The League of Women Voters’ on line voter information tool needed a ground-up rebuild in 2012, including mobile stylesheet. Our solution paired Drupal7 with Amazon Cloudfront to create a scalable framework that harvested voter data from every state and presented it in a package based on the user’s address. This robust platform withstood millions of hits in the days around the general election, allowing the League to continue its 90-year history of getting people to the polls. Learn about the story behind the story at:
- A Tale of Two Sites: The project called for two towers of development. One is a behind-the-scenes data collector that harvests polling place information from state voting officials. State officials post the information in an XLM format that is coordinated by the Voter Information Project. New Media Mill developers designed the data collector around the Amazon EC2 platform. With simultaneous tasks involving multiple developers, the New Media Mll team coordinated swift versioning by leveraging a Git repository.
- Scalable Solution: The state polling place data can change on a dime…and it did in 2012 when Hurricane Sandy hit New Jersey. On top of that, these XML files can be massive, running into the Gigabytes. For that reason, New Media Mill developed using Amazon’s “Elastic Beanstalk” so instances that could be scaled up and down, depending on the workload. Without Elastic Beanstalk, the League would have needed far more resources to keep this infrastructure at full scale. As it was, the entire utility could shrink to a few instances between election cycles, saving tens of thousands of dollars.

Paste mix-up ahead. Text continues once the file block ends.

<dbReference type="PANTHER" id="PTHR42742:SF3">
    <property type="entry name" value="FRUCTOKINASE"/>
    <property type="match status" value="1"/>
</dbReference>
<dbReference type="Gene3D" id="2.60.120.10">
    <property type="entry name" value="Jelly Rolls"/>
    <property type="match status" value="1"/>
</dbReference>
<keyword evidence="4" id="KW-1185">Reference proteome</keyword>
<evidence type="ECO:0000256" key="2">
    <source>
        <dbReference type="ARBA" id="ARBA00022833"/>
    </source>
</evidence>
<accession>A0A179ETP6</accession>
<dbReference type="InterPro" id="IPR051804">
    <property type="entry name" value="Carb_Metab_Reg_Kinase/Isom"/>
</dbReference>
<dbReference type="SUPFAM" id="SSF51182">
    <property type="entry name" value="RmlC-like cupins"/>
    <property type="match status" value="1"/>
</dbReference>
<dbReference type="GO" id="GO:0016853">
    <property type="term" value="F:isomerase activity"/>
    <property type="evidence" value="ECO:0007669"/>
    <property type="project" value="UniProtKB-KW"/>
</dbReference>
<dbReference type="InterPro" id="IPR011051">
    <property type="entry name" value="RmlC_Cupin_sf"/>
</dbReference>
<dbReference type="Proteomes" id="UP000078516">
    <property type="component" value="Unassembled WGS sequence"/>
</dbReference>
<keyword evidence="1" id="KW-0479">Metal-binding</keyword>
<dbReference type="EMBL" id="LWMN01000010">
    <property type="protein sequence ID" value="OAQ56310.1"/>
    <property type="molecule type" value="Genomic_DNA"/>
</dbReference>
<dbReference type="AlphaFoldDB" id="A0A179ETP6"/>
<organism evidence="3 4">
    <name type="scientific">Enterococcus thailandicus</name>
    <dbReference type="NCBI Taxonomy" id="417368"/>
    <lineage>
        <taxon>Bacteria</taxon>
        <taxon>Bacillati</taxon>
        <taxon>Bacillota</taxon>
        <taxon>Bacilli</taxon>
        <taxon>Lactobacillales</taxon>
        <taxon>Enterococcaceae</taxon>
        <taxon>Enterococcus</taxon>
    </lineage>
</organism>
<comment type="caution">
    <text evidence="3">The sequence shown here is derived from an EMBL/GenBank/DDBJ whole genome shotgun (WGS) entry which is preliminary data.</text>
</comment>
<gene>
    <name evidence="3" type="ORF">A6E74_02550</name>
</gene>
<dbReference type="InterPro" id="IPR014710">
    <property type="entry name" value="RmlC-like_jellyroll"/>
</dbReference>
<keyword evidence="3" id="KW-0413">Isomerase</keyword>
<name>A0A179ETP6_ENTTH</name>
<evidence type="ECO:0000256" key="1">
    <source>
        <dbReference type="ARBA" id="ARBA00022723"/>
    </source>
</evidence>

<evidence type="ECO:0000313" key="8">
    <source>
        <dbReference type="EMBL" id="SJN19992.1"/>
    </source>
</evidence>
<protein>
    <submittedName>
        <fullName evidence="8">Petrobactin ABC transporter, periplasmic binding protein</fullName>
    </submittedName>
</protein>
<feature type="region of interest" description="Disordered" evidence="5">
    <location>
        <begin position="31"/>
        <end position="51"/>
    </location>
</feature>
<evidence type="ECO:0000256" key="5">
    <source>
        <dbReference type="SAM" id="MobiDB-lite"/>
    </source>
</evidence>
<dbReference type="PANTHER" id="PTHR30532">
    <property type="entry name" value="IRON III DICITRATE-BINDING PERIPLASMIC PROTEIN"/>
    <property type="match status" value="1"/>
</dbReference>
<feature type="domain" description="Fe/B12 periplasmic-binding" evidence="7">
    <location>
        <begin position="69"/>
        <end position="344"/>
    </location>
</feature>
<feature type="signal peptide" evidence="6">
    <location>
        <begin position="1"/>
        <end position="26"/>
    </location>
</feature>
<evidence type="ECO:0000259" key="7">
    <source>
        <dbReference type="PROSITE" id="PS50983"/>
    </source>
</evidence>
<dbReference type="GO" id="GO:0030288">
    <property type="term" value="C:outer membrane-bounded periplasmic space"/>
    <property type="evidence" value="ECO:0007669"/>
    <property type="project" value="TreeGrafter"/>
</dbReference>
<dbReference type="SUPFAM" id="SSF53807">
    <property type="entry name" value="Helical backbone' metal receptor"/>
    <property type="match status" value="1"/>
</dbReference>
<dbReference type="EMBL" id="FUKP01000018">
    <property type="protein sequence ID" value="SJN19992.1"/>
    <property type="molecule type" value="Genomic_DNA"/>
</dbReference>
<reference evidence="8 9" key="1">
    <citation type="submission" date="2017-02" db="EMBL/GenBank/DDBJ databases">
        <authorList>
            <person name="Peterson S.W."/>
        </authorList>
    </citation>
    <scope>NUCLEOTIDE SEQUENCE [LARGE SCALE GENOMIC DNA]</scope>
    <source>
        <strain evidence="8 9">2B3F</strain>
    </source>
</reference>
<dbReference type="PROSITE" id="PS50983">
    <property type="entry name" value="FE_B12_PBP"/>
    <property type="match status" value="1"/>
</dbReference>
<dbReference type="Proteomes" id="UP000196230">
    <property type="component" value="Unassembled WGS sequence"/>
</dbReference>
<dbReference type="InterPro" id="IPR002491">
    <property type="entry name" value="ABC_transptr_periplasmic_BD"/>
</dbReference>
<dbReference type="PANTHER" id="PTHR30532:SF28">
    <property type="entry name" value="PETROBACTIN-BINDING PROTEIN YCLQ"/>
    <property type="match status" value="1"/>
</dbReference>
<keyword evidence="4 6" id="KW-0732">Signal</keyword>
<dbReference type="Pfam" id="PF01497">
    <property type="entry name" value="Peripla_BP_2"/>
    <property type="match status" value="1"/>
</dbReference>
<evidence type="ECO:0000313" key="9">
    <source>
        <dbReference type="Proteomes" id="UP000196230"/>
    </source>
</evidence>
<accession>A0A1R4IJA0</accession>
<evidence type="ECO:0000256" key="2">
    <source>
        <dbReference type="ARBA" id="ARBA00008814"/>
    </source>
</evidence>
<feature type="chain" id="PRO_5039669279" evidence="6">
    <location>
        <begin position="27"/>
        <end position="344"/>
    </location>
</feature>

- Much More: State data was not the only collection ongoing. The utility also harvested data from e-ThePeople, a voter information service that provides candidate information and guides. And, our developers built a nifty administrative utility allowed League of Women Voter chapters around the country to add their own voter information. Each state could get its own log-in for adding data.
- Mobile Too: While all of this was happening behind the scenes, our interface designer was busy crafting an adaptive design that made this site as mobile friendly as possible. We needed a site that voters could check away from home. The interface helped push the utility to more than one million users over the 2012 general election.